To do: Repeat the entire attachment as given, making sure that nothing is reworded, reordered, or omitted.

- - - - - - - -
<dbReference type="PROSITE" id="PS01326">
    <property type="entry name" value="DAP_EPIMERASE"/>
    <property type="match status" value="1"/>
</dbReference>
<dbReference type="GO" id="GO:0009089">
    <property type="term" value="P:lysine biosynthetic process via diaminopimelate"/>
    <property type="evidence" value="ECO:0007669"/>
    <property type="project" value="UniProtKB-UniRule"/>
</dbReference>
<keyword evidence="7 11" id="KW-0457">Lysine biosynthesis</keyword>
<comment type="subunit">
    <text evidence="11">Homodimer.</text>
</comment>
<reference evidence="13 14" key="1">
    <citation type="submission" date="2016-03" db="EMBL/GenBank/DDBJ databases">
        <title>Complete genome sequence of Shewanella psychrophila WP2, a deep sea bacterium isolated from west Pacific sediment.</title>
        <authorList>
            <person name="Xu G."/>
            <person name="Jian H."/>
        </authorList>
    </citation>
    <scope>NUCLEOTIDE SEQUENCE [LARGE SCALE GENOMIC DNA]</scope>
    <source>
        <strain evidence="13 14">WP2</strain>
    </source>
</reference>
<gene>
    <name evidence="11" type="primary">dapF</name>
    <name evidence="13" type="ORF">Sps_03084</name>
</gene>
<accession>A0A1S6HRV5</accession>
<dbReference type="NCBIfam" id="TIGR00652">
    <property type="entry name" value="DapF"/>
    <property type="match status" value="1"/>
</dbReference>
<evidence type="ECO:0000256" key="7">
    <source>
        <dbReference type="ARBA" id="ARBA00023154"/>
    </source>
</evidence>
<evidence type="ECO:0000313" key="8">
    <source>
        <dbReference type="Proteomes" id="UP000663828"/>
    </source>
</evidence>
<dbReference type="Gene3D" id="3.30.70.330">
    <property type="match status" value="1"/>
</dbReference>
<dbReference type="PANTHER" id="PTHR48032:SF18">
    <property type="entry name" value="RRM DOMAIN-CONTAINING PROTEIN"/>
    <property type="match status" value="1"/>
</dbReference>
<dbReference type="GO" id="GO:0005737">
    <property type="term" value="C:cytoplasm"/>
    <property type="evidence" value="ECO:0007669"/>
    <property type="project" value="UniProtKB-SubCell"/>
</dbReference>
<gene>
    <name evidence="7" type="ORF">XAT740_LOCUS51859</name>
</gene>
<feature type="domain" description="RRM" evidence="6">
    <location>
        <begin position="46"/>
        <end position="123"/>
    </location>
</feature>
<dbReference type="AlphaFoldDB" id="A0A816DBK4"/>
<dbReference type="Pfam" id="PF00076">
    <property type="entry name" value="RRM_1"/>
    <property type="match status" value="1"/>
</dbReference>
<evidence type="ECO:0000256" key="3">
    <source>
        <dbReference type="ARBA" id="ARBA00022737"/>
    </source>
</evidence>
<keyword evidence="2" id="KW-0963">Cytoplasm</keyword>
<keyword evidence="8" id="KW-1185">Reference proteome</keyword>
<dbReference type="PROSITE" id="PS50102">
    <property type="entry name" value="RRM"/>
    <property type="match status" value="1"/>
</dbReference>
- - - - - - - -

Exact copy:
<dbReference type="PROSITE" id="PS01326">
    <property type="entry name" value="DAP_EPIMERASE"/>
    <property type="match status" value="1"/>
</dbReference>
<dbReference type="GO" id="GO:0009089">
    <property type="term" value="P:lysine biosynthetic process via diaminopimelate"/>
    <property type="evidence" value="ECO:0007669"/>
    <property type="project" value="UniProtKB-UniRule"/>
</dbReference>
<keyword evidence="7 11" id="KW-0457">Lysine biosynthesis</keyword>
<comment type="subunit">
    <text evidence="11">Homodimer.</text>
</comment>
<reference evidence="13 14" key="1">
    <citation type="submission" date="2016-03" db="EMBL/GenBank/DDBJ databases">
        <title>Complete genome sequence of Shewanella psychrophila WP2, a deep sea bacterium isolated from west Pacific sediment.</title>
        <authorList>
            <person name="Xu G."/>
            <person name="Jian H."/>
        </authorList>
    </citation>
    <scope>NUCLEOTIDE SEQUENCE [LARGE SCALE GENOMIC DNA]</scope>
    <source>
        <strain evidence="13 14">WP2</strain>
    </source>
</reference>
<gene>
    <name evidence="11" type="primary">dapF</name>
    <name evidence="13" type="ORF">Sps_03084</name>
</gene>
<accession>A0A1S6HRV5</accession>
<dbReference type="NCBIfam" id="TIGR00652">
    <property type="entry name" value="DapF"/>
    <property type="match status" value="1"/>
</dbReference>
<evidence type="ECO:0000256" key="7">
    <source>
        <dbReference type="ARBA" id="ARBA00023154"/>
    </source>
</evidence>
<evidence type="ECO:0000313" key="8">
    <source>
        <dbReference type="Proteomes" id="UP000663828"/>
    </source>
</evidence>
<dbReference type="Gene3D" id="3.30.70.330">
    <property type="match status" value="1"/>
</dbReference>
<dbReference type="PANTHER" id="PTHR48032:SF18">
    <property type="entry name" value="RRM DOMAIN-CONTAINING PROTEIN"/>
    <property type="match status" value="1"/>
</dbReference>
<dbReference type="GO" id="GO:0005737">
    <property type="term" value="C:cytoplasm"/>
    <property type="evidence" value="ECO:0007669"/>
    <property type="project" value="UniProtKB-SubCell"/>
</dbReference>
<gene>
    <name evidence="7" type="ORF">XAT740_LOCUS51859</name>
</gene>
<feature type="domain" description="RRM" evidence="6">
    <location>
        <begin position="46"/>
        <end position="123"/>
    </location>
</feature>
<dbReference type="AlphaFoldDB" id="A0A816DBK4"/>
<dbReference type="Pfam" id="PF00076">
    <property type="entry name" value="RRM_1"/>
    <property type="match status" value="1"/>
</dbReference>
<evidence type="ECO:0000256" key="3">
    <source>
        <dbReference type="ARBA" id="ARBA00022737"/>
    </source>
</evidence>
<keyword evidence="2" id="KW-0963">Cytoplasm</keyword>
<keyword evidence="8" id="KW-1185">Reference proteome</keyword>
<dbReference type="PROSITE" id="PS50102">
    <property type="entry name" value="RRM"/>
    <property type="match status" value="1"/>
</dbReference>